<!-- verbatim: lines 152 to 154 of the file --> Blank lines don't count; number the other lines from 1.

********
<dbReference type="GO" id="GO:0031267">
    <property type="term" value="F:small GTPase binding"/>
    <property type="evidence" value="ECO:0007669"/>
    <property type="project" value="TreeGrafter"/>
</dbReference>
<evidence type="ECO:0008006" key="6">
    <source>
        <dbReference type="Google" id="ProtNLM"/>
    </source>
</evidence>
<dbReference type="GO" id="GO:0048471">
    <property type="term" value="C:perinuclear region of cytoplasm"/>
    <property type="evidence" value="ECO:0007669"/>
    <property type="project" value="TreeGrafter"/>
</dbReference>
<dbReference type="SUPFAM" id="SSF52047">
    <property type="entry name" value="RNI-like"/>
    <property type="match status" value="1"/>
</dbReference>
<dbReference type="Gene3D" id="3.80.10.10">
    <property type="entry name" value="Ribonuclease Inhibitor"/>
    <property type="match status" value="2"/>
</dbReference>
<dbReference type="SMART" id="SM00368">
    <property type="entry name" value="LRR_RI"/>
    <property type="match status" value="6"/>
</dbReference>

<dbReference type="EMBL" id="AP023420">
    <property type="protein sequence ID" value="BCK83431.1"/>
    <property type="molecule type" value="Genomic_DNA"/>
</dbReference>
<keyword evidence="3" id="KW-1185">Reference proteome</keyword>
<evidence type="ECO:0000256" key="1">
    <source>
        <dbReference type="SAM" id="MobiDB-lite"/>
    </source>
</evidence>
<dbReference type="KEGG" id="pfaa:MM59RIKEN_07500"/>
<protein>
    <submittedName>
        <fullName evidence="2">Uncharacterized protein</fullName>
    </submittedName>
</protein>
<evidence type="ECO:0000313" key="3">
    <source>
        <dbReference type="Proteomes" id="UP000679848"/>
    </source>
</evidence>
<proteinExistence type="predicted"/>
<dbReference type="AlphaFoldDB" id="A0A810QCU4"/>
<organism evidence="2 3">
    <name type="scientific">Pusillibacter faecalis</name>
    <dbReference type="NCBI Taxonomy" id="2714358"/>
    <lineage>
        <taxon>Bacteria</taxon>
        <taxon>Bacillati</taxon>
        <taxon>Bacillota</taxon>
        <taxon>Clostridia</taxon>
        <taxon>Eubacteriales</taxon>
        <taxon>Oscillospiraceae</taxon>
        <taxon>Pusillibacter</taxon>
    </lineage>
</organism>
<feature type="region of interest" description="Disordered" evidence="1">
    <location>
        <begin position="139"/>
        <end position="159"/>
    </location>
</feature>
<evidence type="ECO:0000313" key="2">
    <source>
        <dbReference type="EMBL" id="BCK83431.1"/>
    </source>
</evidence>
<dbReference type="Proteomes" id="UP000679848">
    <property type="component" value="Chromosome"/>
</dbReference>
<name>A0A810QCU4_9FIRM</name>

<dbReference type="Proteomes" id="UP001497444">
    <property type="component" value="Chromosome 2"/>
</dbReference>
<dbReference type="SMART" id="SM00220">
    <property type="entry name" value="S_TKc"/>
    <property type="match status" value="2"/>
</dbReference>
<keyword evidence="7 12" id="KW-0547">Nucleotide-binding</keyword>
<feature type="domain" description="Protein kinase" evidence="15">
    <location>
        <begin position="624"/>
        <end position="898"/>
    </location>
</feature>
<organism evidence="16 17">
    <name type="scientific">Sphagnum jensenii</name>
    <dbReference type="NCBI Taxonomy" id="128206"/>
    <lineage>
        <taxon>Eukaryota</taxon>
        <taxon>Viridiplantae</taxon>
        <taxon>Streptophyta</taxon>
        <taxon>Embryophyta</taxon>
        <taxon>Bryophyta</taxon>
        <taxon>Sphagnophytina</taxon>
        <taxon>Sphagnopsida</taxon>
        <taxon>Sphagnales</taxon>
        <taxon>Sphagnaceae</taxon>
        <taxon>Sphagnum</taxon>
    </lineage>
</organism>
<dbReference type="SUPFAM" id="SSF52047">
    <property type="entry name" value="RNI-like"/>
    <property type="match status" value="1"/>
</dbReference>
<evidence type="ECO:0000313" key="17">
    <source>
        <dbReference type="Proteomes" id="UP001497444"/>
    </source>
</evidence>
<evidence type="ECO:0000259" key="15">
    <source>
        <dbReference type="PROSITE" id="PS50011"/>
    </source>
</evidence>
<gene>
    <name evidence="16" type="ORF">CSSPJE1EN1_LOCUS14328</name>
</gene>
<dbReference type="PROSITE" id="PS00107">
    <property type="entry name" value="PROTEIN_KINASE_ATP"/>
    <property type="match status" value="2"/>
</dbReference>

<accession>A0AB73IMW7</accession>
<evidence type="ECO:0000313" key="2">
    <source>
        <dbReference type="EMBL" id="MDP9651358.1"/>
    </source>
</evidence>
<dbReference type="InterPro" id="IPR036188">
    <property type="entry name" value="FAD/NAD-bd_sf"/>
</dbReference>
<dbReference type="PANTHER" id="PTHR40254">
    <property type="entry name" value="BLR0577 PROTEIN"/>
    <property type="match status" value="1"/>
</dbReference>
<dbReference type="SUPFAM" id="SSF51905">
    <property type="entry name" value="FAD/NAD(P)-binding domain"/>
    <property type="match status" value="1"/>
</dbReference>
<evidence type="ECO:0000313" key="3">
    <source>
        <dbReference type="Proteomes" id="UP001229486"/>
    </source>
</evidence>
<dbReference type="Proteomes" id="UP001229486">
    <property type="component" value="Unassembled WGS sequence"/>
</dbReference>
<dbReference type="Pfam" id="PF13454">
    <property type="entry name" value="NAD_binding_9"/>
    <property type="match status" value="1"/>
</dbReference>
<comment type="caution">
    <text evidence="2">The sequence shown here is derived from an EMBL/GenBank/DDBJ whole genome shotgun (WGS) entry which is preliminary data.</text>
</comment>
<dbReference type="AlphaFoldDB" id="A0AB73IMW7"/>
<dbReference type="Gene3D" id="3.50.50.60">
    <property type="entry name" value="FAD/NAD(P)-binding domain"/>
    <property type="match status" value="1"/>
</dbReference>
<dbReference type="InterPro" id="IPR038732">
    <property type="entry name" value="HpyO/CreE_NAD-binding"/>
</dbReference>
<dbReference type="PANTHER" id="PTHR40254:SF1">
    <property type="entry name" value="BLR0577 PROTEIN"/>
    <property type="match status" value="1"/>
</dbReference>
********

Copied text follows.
<dbReference type="Proteomes" id="UP001229486">
    <property type="component" value="Unassembled WGS sequence"/>
</dbReference>